Oct 08, 2015 rated it it was amazing
Shelves: poetry, favorites
louise gluck completely has my heart. i love this collection so much that i just want to carry it with me forever.
May 24, 2019 rated it really liked it  ·  review of another edition
A poetry cycle about the end of a relationship, spring, Orpheus and Eurydice... You can feel the numbness and the sorrow, some great poems, I especially loved The Mystery. Not a huge fan of poetry that references ancient myth tbh, but am defo a fan of Glück.
Gluck is probably my spiritual poetic mentor, of sorts. It is only in her work that I am able to feel both light and heavy, empowered and overwhelmed, all at once. And, given the over-saturation of mythology and Classics in poetry (at least it feels that way for me), she is the only poet who rekindles my connection with Dido and Eurydice, figures who are worth admiring and connecting to, and who become fleshed out and alive through her words.
Oct 17, 2009 rated it it was ok
This line hurt me: "You changed me, you should remember me." The poem "Unwritten Law," although nothing super-duper-fresh or astonishingly original, also struck a chord with me.

Gluck is a master of colloquial language and the stream-of-consciousness mode. Her lines dance nimbly, very nimbly, between loosely connected thoughts; she skates with ease between past and present, dream and reality, inner life and outer life, all while maintaining an appealing comprehensibility/accessibility. (By the wa
Apr 28, 2008 rated it really liked it
This was suggested to me when I asked for books and poetry about breakups that honored the former sweetheart as well as the process of getting over the end of a very good relationship.

This books filled that bill, but not the way I really expected it to. The poems focused on the first person, and the narrator's journey, both inner and outer. This is a book that'll bear re-reading. All the poems spoke to me, but I couldn't always make out the message.
Aug 02, 2007 rated it it was amazing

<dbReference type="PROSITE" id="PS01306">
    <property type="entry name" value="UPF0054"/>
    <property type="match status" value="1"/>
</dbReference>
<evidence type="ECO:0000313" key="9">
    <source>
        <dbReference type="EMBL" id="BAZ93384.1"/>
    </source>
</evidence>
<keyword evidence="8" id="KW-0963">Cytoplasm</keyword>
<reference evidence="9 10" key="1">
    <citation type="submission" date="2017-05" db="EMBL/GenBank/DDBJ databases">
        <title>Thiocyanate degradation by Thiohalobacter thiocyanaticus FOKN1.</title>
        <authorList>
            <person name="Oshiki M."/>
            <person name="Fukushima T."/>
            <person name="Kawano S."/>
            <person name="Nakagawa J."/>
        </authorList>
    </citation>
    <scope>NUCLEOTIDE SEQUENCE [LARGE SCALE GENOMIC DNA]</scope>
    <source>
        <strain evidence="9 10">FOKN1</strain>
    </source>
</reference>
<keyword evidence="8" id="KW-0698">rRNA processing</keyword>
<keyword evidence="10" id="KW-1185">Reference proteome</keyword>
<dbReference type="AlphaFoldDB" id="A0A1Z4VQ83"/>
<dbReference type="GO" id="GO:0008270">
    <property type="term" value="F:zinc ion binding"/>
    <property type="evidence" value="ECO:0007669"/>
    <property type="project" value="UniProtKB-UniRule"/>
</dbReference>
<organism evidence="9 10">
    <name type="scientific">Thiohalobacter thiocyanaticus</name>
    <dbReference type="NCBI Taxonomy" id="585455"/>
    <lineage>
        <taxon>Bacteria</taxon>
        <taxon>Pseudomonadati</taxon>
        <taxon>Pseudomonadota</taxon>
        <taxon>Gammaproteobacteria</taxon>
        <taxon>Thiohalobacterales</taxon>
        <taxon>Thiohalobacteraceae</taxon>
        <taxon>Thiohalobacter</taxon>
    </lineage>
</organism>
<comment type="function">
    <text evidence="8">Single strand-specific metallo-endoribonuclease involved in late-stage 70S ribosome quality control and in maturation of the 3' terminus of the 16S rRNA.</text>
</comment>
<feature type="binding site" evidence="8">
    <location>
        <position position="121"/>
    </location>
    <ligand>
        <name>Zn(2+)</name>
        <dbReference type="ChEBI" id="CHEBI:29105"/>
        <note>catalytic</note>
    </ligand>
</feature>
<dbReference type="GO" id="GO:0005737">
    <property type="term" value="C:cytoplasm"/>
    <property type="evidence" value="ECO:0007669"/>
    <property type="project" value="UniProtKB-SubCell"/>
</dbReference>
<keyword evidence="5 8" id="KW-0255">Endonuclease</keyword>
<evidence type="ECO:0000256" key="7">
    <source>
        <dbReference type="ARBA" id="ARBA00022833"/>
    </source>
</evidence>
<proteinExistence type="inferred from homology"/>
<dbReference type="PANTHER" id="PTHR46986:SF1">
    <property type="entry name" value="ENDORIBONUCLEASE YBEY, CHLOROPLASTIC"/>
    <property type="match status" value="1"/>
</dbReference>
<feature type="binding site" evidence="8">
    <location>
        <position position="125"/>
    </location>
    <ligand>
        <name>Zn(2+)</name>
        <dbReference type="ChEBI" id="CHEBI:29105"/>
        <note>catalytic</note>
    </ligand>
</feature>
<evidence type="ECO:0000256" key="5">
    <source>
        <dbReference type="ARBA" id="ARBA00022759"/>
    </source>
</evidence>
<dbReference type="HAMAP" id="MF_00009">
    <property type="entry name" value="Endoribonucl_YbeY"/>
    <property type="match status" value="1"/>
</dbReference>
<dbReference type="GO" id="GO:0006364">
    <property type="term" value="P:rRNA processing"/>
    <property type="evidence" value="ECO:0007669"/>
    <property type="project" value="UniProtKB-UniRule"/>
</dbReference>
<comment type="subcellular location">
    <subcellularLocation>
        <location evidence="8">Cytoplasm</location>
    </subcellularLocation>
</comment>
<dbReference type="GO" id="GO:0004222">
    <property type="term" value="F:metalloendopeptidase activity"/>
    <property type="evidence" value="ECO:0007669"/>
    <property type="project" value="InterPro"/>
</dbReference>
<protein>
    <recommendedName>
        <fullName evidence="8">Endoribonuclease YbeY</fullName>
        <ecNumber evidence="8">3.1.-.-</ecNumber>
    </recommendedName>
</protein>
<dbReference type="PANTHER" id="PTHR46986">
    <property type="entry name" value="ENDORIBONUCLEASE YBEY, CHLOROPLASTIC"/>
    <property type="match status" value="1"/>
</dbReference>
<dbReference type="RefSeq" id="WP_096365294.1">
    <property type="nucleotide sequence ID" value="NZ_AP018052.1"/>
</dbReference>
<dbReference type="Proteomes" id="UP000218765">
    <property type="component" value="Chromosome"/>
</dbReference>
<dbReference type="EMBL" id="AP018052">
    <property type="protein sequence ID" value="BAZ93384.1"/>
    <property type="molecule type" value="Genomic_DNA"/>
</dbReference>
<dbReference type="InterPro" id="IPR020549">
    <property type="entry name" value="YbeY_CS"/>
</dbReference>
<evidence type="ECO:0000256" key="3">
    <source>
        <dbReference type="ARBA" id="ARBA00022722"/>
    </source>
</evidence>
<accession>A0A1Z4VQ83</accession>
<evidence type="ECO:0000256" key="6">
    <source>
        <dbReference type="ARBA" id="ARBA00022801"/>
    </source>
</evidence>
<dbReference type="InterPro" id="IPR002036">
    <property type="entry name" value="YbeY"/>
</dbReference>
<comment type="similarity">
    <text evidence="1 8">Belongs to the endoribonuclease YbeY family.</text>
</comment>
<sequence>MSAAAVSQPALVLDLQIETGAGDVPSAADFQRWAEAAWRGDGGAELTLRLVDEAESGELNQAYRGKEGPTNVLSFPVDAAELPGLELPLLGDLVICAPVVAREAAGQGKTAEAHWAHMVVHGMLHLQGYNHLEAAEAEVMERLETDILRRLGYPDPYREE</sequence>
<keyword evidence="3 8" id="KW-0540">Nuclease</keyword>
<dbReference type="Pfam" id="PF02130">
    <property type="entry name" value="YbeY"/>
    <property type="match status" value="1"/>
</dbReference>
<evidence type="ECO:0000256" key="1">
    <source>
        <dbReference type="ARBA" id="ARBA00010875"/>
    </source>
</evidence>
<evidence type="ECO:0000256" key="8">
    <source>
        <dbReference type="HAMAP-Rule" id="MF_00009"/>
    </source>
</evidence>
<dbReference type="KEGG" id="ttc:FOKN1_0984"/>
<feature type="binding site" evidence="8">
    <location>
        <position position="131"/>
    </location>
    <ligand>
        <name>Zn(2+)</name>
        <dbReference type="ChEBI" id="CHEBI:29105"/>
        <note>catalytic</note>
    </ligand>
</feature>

title poem from this collection is amaaaaazing
Adra Cole Benjamin
Feb 19, 2008 rated it it was amazing
This is one book of poetry I will never, ever ever depart with. I love it so much!
Sep 18, 2013 rated it really liked it
I like rereading Gluck.
Jul 03, 2014 rated it really liked it  ·  review of another edition
Shelves: poetry
Need to reread this before I make any decisions about how I feel about this. Obviously not as good as The Wild Iris, but still good.
May 10, 2019 rated it really liked it
it seems i cannot read a louise glück collection without having a notepad by my side ready to take notes. isn't that the right sign for you to realise you have found a new darling author?

it must be commended how in both this collection and Averno, glück seems to give the clearest hint of what the over-arching story will be about. there's no reason for her to confuse her readers, what would be the purpose then if they can't see your point as clearly as you have devised it? in that way, glück begi
May 05, 2020 rated it really liked it
Two possible opening quotes:

”…No sadness
is greater than in misery to rehearse
memories of joy….”

Ask her if she regrets anything.

I was promised to another--
I lived with someone.
You forget these things when you’re touched.

The Burning Heart

Eurydice went back to hell.
What was difficult
was the travel, which,
on arrival, is forgotten.

is difficult.
And moving between two worlds
especially so;
the tension is very great.


Louise Gluck’s short collection Vita Nova is a treatise on forging a new
Aug 20, 2019 rated it did not like it
Shelves: goodbye
Glück's reputation precedes her poetry. I'm pretty sure I became familiar with her name through reading The Best American Poetry series. Among her many achievements, she's a U.S. Poet Laureate and Pulitzer Prize winner. My expectations were high.

Vita Nova is disappointing. The poems are about time, aging, and death; the soul, past lives, and dreams; fire; love. Glück's style is unremarkable. It's too straightforward and lacking in imagery. She mainly relies on allusions (to Greek and Roman myth
Konstantin R.
May 23, 2017 rated it liked it
Shelves: poetry
[rating = B-]